Who? – state who you think should be responsible for fulfilling the commitment.
Strand 1: Volunteer Central Government Departments: there are two possible scenarios here, which would need to be agreed in negotiation with OGP representatives:
a. take 1% from all voluntary central government departments and pool the budgets for citizens to allocate according to their preferred strategic direction
b. select one or two government departments to be the focus of the test and learn approach, so that citizens go through the same process as civil servants and elected members responsible for those departmental budgets
Strand 2: Volunteer Local Statutory Agencies (NHS bodies, Councils, Police etc)
Each organisation which is willing to be part of the process would decide its own local focus, with the only requirement being that the budget for citizens to influence is a mainstream budget.
How? – suggest how the commitment might be enacted.
We propose that the decision about which departments and organisations are involved should rest with the government of the day, but that they should seek to encourage those agencies at a central and local level to participate so that the learning is maximised for future consideration.
Once a decision about who will be involved has been made, we propose that a Citizen Select Committee/Summit is established to answer the following question:
What would it take to devolve 1% of a public budget to a citizen participation process?
They would hear from expert witnesses (relevant to the focus of the budget), which could include:
- Local Government Association
- Association of Police and Crime Commissioners
- NHS England Board of Governors
- Local and centrally elected politicians
- The Treasury/Cabinet Office
- Trade Unions/Frontline staff associations
- Service Users
- Non Service Users
- Expert Practitioners
- Association of Chief Police Officers
- Royal Society of Public Health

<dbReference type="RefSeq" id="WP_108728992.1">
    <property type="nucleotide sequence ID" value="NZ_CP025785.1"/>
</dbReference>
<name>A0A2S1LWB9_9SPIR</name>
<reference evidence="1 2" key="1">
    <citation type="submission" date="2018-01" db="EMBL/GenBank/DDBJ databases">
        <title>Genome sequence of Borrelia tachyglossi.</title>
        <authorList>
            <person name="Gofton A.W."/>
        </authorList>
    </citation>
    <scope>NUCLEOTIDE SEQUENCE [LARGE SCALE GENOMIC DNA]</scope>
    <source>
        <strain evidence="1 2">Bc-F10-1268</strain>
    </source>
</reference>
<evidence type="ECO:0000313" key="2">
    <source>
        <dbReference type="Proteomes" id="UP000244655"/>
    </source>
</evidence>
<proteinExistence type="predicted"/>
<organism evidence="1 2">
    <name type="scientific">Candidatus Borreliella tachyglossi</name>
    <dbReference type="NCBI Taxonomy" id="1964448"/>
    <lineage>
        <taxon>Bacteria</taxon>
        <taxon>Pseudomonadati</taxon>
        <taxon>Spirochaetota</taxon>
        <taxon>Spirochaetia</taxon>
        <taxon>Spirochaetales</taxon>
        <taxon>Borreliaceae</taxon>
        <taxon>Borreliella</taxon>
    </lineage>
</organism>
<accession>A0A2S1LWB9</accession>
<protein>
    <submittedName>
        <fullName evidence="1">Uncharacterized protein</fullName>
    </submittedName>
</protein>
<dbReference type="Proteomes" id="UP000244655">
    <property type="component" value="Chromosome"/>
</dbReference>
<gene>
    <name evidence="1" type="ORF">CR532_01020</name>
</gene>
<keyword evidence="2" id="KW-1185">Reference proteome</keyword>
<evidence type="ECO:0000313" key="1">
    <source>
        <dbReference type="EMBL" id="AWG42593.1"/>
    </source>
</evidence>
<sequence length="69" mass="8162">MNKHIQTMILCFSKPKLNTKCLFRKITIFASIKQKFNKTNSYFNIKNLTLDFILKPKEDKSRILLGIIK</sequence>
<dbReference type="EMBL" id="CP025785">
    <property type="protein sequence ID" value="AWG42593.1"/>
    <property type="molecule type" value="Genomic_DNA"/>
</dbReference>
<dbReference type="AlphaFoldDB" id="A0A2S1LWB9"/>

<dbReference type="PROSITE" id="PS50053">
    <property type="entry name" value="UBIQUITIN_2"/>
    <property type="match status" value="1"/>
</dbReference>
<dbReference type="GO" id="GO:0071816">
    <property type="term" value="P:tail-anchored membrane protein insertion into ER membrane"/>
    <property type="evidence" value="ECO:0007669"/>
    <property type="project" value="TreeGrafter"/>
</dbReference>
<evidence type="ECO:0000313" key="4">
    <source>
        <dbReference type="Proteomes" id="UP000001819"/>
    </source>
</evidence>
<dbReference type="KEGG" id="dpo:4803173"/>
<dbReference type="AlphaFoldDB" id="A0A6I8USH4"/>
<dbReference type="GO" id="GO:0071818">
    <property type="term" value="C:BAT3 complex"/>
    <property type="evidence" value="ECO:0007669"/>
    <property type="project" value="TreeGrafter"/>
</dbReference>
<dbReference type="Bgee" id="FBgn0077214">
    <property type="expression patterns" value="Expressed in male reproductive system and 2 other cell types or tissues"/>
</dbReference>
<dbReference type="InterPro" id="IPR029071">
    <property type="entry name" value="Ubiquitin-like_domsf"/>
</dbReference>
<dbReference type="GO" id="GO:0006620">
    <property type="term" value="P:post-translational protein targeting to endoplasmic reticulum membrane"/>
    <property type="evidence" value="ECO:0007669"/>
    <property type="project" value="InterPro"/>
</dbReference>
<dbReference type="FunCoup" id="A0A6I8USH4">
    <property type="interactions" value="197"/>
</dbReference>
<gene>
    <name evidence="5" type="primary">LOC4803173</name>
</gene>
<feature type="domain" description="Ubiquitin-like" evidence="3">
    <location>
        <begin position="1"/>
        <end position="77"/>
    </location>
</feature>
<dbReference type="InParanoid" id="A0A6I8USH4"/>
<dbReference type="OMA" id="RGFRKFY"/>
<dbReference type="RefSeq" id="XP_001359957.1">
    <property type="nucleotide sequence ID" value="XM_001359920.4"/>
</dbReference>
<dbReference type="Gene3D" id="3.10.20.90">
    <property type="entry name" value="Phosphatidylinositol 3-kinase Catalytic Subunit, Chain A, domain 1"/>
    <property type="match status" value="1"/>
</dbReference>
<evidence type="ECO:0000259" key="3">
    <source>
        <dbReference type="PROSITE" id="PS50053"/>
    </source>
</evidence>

- Expert Polling Analysts
- Organisations supporting the development of coproduced services
- Think tanks
- University Researchers
After considering the findings from the above, the citizens will recommend the way forward for agreement with government representatives. This process will take six to twelve months.
The next stage will be the actual participatory budgeting process, which should start at the beginning of the annual cycle of budget setting that the relevant organisations usually adopt, and will run for a full budget cycle.
When embarking on the process of PB there should be a commitment to go beyond the 3-8% who might usually participate in forums, public meetings, committees etc, and attract those who rarely get heard in the public decision making process. The preferred recruitment process would need to be agreed with government but could include:
1. a targeted, random selection of citizens who reflect the wider population characteristics of the UK
2. an open invitation to any who wants to participate (with specific targeting of those who aren’t already actively involved in existing government structures of engagement
When? – propose a realistic timescale for implementing the commitment
|Citizen Select Committee
|Participatory Budgeting Cycle
|Reflection and Recommendations
|Develop Policy Statements for all*
*develop the policy statements for all statutory bodies with unringfenced funding to adopt a PB process with 1% of the unringfenced monies (if they haven’t already joined the movement for more open statutory public services)